AUDIO BOOK
Doctor Who
The Stone Rose

Author: Jacqueline Rayner
Read by: David Tennant
BBC Audio
Abridged
RRP: 9.99
ISBN 1 846 07063 5

Available 03 July 2006


Mickey is surprised to find a statue of Rose in a museum - a statue that is 2,000 years old. The Doctor realises that this means a trip to ancient Rome, but when they get there, he and Rose have more on their minds than sculpture. While the Doctor searches for a missing boy, Rose befriends a girl who claims to know the future - and learns that you have to be careful what you wish for...

When the print version of this book was released, the Tenth Doctor had so far only been seen at the very end of The Parting of the Ways, in the brief Children in Need mini-episode and in The Christmas Invasion. This audio book (one of a batch of three, the others being The Feast of the Drowned and The Resurrection Casket) offers fans a chance to reappraise Jacqueline Rayner's story in light of our increased familiarity with the new Doctor - especially since David Tennant himself is the one doing the reading.

Tennant is a talented voice artist, so he provides a wealth of different voices for the characters in the book. His imitation of Jackie is particularly effective - his rendering of Mickey less so. The aged Roman Gracilis sounds rather like Prince Charles, while the thuggish "sculptor" Ursus reminds me of Russell Crowe. Tennant's rendition of the GENIE comes across as not unlike London Mayor Ken Livingstone or the Ferengi Grand Nagus Zek in Star Trek: Deep Space Nine. Naturally, his impersonation of the Tenth Doctor is perfect! And because he reads in his native Scots brogue, it's easy to tell where the authorial voice ends and the Doctor's speech begins.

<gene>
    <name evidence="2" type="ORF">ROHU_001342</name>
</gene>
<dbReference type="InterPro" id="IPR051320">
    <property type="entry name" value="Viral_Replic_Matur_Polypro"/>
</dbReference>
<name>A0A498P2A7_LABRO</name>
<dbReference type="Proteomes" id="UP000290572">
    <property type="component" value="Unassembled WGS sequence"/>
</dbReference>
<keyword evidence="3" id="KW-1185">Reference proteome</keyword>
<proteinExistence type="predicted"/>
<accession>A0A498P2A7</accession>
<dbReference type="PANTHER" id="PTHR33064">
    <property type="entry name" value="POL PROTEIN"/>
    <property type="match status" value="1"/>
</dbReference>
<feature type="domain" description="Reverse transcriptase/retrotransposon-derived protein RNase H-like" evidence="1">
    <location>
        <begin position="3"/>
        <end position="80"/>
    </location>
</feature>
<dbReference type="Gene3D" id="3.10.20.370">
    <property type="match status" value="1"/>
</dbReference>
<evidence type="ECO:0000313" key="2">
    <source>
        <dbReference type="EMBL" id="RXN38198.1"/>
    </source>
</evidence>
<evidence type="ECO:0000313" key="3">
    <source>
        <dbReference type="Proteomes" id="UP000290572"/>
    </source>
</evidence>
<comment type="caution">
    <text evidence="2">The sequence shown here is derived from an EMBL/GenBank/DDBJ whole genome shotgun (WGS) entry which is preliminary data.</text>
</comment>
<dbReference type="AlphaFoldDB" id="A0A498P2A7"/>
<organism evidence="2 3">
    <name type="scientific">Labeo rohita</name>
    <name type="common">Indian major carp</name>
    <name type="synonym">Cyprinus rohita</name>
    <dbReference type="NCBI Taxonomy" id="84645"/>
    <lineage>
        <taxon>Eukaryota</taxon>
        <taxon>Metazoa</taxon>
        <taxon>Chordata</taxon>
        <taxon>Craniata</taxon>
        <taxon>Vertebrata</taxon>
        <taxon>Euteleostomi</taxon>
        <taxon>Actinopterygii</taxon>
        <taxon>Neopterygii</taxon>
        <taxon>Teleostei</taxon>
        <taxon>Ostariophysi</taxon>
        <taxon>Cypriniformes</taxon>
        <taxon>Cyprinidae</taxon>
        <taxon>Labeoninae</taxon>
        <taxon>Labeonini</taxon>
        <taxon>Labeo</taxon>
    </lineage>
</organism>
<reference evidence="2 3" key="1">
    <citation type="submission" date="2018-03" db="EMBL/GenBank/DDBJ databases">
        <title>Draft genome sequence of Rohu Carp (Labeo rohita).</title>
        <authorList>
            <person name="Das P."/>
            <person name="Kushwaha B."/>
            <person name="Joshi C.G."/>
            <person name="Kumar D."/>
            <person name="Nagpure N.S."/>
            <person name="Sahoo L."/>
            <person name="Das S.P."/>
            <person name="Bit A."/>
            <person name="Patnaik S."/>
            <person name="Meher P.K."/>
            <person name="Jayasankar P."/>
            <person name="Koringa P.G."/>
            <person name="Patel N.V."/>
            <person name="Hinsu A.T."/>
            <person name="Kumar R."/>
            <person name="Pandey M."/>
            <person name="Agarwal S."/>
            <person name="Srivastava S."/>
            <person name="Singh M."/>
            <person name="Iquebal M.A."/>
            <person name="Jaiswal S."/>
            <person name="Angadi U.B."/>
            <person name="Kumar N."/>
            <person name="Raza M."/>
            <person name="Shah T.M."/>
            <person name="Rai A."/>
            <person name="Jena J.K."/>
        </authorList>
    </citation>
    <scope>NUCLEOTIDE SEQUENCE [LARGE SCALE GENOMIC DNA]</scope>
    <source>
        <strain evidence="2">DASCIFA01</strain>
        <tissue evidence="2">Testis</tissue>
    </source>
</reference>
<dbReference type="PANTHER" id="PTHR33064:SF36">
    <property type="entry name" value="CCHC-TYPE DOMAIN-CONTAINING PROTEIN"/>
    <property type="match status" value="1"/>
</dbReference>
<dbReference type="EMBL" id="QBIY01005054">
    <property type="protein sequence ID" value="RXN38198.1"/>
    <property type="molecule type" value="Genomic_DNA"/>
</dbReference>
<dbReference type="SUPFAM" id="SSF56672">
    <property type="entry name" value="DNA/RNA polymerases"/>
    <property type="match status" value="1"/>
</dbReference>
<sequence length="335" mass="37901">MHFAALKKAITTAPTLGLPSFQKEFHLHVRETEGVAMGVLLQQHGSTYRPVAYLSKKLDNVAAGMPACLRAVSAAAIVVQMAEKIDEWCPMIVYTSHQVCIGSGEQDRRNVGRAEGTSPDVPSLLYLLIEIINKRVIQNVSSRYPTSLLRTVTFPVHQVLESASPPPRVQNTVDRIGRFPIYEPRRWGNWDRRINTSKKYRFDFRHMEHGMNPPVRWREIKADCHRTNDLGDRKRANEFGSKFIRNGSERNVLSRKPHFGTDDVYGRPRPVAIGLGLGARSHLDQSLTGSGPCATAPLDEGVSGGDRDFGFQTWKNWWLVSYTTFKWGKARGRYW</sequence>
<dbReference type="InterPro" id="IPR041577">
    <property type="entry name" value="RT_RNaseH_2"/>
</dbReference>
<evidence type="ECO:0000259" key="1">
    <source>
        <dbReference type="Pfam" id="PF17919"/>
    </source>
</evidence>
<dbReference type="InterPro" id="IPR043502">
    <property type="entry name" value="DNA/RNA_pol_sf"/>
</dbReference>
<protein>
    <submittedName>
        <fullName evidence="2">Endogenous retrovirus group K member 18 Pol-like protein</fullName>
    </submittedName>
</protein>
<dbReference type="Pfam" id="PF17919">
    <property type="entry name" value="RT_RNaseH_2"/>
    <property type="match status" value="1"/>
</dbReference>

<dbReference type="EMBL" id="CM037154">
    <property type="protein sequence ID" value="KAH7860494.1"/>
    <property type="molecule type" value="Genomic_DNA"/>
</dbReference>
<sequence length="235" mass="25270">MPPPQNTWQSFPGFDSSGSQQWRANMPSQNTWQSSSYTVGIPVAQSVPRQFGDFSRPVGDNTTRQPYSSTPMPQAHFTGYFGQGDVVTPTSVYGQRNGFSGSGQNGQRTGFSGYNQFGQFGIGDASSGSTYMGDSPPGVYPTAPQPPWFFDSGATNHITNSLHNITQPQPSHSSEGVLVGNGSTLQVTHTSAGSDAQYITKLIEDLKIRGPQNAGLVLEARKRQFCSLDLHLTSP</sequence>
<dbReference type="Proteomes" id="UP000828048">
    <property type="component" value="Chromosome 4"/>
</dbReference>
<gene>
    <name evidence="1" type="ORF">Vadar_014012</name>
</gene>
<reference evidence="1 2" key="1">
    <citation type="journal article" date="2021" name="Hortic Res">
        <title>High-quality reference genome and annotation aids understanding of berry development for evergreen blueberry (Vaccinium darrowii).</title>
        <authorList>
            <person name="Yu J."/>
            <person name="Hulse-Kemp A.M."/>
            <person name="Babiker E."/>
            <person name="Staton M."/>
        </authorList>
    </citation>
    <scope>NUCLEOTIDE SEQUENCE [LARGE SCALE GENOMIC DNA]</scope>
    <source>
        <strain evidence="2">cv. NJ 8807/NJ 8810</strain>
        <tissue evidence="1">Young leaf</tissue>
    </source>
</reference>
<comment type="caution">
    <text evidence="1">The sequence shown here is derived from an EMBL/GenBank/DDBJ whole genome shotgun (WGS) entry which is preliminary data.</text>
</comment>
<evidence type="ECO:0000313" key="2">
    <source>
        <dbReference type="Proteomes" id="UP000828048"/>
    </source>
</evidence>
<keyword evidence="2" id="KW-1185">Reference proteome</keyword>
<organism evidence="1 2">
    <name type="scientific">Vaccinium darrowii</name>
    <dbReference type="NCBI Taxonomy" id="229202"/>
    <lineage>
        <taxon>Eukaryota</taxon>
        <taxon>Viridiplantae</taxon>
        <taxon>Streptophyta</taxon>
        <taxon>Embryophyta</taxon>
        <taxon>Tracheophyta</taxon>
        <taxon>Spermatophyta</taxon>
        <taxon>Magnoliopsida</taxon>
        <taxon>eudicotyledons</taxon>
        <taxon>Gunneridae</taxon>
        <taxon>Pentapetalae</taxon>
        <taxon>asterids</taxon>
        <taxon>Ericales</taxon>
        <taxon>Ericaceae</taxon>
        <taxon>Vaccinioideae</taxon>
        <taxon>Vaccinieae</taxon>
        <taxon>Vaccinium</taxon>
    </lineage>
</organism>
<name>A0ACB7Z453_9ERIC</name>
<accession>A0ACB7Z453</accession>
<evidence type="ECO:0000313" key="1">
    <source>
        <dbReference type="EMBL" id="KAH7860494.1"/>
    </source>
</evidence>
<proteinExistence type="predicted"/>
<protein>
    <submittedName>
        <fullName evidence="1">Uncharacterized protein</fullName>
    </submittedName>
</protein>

Rayner and Tennant get across the fact that the Tenth Doctor is more of a man of action than his predecessor was. Here he battles with gladiators and ferocious animals in a Roman arena. Unfortunately, there isn't much of an opportunity to explore the new Doctor's relationship with his companion, because first Rose and then the Doctor disappear for long sections of the story. The narrative is reliant on circular logic and a few mind-bending time paradoxes, while the presence of the reptilian wish-granting GENIE, which is reminiscent of E Nesbit's Psammead, means that the end result is somewhat on the silly side. However, in condensing her story for this two-and-a-half-hour audio presentation, the author tightens up what had been a rather run-around (or should that be roam-around?) plot.

The double CD is rounded off by an interview with (a rather giggly) Rayner, and is topped and tailed by Murray Gold's excellent version of the Doctor Who theme tune. One minor quibble is that none of the audio books features a pre-titles sequence, even though the original novels were all written so as to incorporate one.

This is an enjoyable reading of an enjoyable book - and at a bargain price. If only Christopher Eccleston could have done the same for Rayner's superior Winner Takes All.

Richard McGinlay

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